Hydra aims to be an open cloud storage alternative to Snowflake.

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hydramember of Y Combinator class winter 2022has broad ambitions. It is building an open source cloud data warehouse and hopes to eventually compete with Snowflake. The concept of a data warehouse has been around since the 80s as a large structured data warehouse.

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Snowflake took this concept to the cloud when it was founded in 2012. raised over $2 billion before going public in 2020. The founders of Hydra wanted to take a different approach by creating a less expensive open source alternative. Their solution was to build a cloud data warehouse on top of a popular open source data warehouse. postgres database.

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Co-founder and CEO Joseph Sciarrino is a longtime Postgres user. He and his co-founder and CTO Jonathan “JD” Dance believe that because the data warehouse contains such information that is important to the organization, it should be built on an open source basis, and Postgres offers a familiar environment.

“I’ve been with Postgres for a long time, so I’m a bit allergic to the idea that an organization’s source of truth should be behind the vendor’s proprietary software. So what we’re doing is turning Postgres into that category of data stores,” Sciarrino told TechCrunch.

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He acknowledges that Postgres was designed as a transactional database and up to this point was not necessarily suitable for use as an analytics engine, but he and his co-founders set out to modify it. They got around this problem by separating the Postgres query, compute, and storage layer to build a datastore on top of it.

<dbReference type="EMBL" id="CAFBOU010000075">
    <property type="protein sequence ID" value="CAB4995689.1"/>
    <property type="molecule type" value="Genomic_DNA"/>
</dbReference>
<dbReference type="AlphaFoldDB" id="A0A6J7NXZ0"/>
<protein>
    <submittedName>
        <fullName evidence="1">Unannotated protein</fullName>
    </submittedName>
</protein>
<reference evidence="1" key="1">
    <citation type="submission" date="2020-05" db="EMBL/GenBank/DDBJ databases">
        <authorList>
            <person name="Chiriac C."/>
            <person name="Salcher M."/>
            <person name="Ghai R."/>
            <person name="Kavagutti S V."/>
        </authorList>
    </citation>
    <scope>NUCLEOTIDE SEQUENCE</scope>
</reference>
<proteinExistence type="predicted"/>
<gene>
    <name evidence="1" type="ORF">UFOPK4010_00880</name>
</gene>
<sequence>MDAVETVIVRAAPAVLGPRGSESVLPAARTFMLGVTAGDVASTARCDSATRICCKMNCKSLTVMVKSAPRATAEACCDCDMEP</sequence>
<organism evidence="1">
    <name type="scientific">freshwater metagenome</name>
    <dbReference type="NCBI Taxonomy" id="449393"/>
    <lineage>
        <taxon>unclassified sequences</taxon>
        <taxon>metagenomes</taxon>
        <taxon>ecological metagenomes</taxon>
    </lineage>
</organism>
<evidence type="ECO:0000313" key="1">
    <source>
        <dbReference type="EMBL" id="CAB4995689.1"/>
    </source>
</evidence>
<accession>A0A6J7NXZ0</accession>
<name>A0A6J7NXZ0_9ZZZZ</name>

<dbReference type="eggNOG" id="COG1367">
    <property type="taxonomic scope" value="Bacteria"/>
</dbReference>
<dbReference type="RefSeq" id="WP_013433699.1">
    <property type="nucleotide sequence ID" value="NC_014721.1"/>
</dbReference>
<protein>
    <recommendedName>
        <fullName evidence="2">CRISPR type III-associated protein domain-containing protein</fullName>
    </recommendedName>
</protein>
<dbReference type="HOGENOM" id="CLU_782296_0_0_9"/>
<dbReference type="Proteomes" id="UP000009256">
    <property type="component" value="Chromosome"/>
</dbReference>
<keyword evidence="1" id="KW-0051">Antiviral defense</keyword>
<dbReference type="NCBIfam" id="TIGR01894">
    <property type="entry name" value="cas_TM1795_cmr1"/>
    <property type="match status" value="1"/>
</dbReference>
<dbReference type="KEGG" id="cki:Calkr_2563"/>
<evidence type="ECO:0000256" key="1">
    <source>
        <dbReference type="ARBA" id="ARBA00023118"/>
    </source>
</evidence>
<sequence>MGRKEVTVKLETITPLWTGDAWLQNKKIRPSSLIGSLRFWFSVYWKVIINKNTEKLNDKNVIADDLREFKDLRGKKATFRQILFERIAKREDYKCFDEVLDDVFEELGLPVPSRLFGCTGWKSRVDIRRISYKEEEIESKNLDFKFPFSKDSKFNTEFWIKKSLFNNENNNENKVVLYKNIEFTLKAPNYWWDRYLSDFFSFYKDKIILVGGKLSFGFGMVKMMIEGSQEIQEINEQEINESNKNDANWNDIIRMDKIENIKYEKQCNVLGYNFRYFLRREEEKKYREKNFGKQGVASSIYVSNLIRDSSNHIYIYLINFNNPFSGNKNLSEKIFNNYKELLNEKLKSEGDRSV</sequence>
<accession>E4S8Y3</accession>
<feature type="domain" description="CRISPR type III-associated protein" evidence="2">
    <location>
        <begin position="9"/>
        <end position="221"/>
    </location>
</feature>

“What we are doing is turning Postgres into this category of data stores. Postgres has always been good at transactional workloads, but due to design choices, it’s not particularly good for big analytics. So we’re modifying Postgres… to put it in a new context where it can actually do proper analytics at scale with columnar storage and vectorized execution and all the other things traditional data stores do today,” he said.

While some modifications were required, using Postgres was a deliberate and conscious choice by the founders because it is already so popular among developers. “The great thing about Hydra is that it’s 100% Postgres, you can continue to use the entire existing Postgres ecosystem and tools, and it already works with Hydra. So that’s great because we don’t have to go out and build a million different custom tools and integrations,” said Sciarrino.

The company offers customers the option to download the open source version and manage it themselves, or take advantage of a paid managed service where the startup manages all the underlying complexity for them.

He said being on Y Combinator allowed him to test the business model with a group of partners who saw just about everything and could give the right advice or push when needed. But he said being part of a group of founders who were mostly in the same place also helped him.

“It was such a wonderful experience to be surrounded by people who have a certain personality. You have to have a certain degree of optimism to want to build a business, and it’s always great to meet people like that,” he said.

He said that the founders felt a special support for their idea when they saw one of the creators of Postgres, Michael Stonebreakerspeaking recently at Postgres concept conferencewhere he gave a presentation on the four key missing elements of the ecosystem and datastore was one of them.

The now four-person company raised a $3.1 million seed investment immediately after Demo day Last spring, it was led by the Pioneer Fund with the participation of Y Combinator and several business angels. In addition to the open source offering, the company has a managed offering and paying customers in the early access program, so it’s already generating revenue.


Credit: techcrunch.com /

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